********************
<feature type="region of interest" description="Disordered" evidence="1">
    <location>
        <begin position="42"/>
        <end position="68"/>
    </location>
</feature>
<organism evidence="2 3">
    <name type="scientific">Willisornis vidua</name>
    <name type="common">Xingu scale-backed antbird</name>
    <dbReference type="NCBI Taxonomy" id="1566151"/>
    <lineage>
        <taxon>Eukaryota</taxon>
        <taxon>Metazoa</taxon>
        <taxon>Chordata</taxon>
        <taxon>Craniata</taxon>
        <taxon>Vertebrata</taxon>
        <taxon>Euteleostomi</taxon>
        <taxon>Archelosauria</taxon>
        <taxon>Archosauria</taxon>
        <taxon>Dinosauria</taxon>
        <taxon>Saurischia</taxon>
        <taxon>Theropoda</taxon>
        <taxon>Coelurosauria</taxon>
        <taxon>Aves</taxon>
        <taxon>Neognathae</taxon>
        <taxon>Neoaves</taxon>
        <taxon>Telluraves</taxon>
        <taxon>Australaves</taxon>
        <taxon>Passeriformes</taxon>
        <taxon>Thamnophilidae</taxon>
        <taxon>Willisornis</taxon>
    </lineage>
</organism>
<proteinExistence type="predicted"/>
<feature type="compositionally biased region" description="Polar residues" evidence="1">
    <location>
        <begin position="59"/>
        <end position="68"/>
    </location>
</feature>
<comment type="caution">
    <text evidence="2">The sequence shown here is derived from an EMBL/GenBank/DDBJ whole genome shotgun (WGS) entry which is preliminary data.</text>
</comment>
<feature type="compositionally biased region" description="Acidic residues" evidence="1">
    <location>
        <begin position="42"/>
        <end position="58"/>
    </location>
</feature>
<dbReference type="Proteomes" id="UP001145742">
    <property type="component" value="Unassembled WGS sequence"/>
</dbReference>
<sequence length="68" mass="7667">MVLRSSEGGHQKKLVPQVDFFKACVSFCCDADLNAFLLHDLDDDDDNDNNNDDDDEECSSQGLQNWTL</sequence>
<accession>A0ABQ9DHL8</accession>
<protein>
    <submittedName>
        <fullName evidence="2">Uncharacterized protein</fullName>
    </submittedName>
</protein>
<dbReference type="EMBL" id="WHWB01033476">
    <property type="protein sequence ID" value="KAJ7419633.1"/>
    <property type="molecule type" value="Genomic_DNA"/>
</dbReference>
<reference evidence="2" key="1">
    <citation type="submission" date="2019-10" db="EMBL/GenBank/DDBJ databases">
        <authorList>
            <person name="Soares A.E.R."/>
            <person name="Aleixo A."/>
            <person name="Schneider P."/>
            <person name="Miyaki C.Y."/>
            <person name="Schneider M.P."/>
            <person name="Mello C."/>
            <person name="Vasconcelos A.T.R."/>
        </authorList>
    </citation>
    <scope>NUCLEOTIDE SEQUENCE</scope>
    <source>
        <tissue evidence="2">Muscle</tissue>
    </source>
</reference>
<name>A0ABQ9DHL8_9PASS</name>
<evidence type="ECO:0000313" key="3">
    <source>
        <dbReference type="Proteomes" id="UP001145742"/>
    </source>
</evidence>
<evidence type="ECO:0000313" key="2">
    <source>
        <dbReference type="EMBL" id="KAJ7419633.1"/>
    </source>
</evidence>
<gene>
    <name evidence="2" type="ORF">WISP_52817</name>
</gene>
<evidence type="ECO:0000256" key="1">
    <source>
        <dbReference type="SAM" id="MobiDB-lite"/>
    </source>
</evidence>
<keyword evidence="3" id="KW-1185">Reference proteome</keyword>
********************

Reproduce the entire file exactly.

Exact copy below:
<feature type="region of interest" description="Disordered" evidence="1">
    <location>
        <begin position="42"/>
        <end position="68"/>
    </location>
</feature>
<organism evidence="2 3">
    <name type="scientific">Willisornis vidua</name>
    <name type="common">Xingu scale-backed antbird</name>
    <dbReference type="NCBI Taxonomy" id="1566151"/>
    <lineage>
        <taxon>Eukaryota</taxon>
        <taxon>Metazoa</taxon>
        <taxon>Chordata</taxon>
        <taxon>Craniata</taxon>
        <taxon>Vertebrata</taxon>
        <taxon>Euteleostomi</taxon>
        <taxon>Archelosauria</taxon>
        <taxon>Archosauria</taxon>
        <taxon>Dinosauria</taxon>
        <taxon>Saurischia</taxon>
        <taxon>Theropoda</taxon>
        <taxon>Coelurosauria</taxon>
        <taxon>Aves</taxon>
        <taxon>Neognathae</taxon>
        <taxon>Neoaves</taxon>
        <taxon>Telluraves</taxon>
        <taxon>Australaves</taxon>
        <taxon>Passeriformes</taxon>
        <taxon>Thamnophilidae</taxon>
        <taxon>Willisornis</taxon>
    </lineage>
</organism>
<proteinExistence type="predicted"/>
<feature type="compositionally biased region" description="Polar residues" evidence="1">
    <location>
        <begin position="59"/>
        <end position="68"/>
    </location>
</feature>
<comment type="caution">
    <text evidence="2">The sequence shown here is derived from an EMBL/GenBank/DDBJ whole genome shotgun (WGS) entry which is preliminary data.</text>
</comment>
<feature type="compositionally biased region" description="Acidic residues" evidence="1">
    <location>
        <begin position="42"/>
        <end position="58"/>
    </location>
</feature>
<dbReference type="Proteomes" id="UP001145742">
    <property type="component" value="Unassembled WGS sequence"/>
</dbReference>
<sequence length="68" mass="7667">MVLRSSEGGHQKKLVPQVDFFKACVSFCCDADLNAFLLHDLDDDDDNDNNNDDDDEECSSQGLQNWTL</sequence>
<accession>A0ABQ9DHL8</accession>
<protein>
    <submittedName>
        <fullName evidence="2">Uncharacterized protein</fullName>
    </submittedName>
</protein>
<dbReference type="EMBL" id="WHWB01033476">
    <property type="protein sequence ID" value="KAJ7419633.1"/>
    <property type="molecule type" value="Genomic_DNA"/>
</dbReference>
<reference evidence="2" key="1">
    <citation type="submission" date="2019-10" db="EMBL/GenBank/DDBJ databases">
        <authorList>
            <person name="Soares A.E.R."/>
            <person name="Aleixo A."/>
            <person name="Schneider P."/>
            <person name="Miyaki C.Y."/>
            <person name="Schneider M.P."/>
            <person name="Mello C."/>
            <person name="Vasconcelos A.T.R."/>
        </authorList>
    </citation>
    <scope>NUCLEOTIDE SEQUENCE</scope>
    <source>
        <tissue evidence="2">Muscle</tissue>
    </source>
</reference>
<name>A0ABQ9DHL8_9PASS</name>
<evidence type="ECO:0000313" key="3">
    <source>
        <dbReference type="Proteomes" id="UP001145742"/>
    </source>
</evidence>
<evidence type="ECO:0000313" key="2">
    <source>
        <dbReference type="EMBL" id="KAJ7419633.1"/>
    </source>
</evidence>
<gene>
    <name evidence="2" type="ORF">WISP_52817</name>
</gene>
<evidence type="ECO:0000256" key="1">
    <source>
        <dbReference type="SAM" id="MobiDB-lite"/>
    </source>
</evidence>
<keyword evidence="3" id="KW-1185">Reference proteome</keyword>